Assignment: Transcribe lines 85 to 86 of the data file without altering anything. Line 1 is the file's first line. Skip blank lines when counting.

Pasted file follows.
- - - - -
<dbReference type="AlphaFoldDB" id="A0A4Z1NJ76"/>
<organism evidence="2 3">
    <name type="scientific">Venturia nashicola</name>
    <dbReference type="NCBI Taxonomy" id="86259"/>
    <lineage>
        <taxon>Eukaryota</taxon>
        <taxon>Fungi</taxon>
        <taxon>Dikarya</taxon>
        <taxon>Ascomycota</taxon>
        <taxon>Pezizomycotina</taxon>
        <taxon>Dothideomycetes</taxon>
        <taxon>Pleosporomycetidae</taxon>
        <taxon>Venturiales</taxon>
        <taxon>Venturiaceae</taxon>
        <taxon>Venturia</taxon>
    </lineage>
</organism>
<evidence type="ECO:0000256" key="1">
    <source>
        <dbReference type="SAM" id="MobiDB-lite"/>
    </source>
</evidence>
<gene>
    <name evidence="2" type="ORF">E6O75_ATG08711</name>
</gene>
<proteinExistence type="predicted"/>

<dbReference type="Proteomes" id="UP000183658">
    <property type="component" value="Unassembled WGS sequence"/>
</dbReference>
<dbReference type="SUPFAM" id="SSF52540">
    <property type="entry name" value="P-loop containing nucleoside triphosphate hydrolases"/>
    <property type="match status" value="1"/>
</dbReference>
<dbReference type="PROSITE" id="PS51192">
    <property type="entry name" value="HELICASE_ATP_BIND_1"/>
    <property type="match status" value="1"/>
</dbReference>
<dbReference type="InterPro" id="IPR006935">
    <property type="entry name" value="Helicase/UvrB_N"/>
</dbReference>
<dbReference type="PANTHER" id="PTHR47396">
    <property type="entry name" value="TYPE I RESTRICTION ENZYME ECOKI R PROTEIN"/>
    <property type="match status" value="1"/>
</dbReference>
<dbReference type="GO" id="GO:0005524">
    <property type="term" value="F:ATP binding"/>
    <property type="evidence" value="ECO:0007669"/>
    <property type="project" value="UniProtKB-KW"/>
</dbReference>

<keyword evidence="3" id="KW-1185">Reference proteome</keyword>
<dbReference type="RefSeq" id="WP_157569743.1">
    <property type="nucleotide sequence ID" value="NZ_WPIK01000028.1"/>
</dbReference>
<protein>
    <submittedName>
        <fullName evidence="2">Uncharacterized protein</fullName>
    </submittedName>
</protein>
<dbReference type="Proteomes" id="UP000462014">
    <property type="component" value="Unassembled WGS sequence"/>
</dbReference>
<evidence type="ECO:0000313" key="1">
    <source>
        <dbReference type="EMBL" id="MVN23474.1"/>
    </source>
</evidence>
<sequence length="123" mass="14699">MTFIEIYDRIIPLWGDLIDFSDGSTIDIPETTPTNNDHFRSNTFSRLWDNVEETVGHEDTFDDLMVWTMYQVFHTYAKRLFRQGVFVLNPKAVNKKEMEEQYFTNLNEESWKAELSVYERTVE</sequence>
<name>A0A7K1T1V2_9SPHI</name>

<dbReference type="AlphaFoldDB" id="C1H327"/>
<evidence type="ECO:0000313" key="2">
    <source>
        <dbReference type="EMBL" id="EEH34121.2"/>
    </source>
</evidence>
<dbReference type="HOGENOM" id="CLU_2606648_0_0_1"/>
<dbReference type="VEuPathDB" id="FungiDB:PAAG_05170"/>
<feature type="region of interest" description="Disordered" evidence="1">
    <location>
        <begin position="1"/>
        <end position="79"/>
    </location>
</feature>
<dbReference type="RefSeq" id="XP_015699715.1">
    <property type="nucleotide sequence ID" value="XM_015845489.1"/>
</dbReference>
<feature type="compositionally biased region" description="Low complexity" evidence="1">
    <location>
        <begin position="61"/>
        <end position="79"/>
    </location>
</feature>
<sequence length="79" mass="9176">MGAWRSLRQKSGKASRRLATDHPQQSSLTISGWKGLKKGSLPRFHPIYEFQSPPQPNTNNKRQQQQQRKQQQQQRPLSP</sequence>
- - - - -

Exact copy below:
</dbReference>
<feature type="compositionally biased region" description="Low complexity" evidence="1">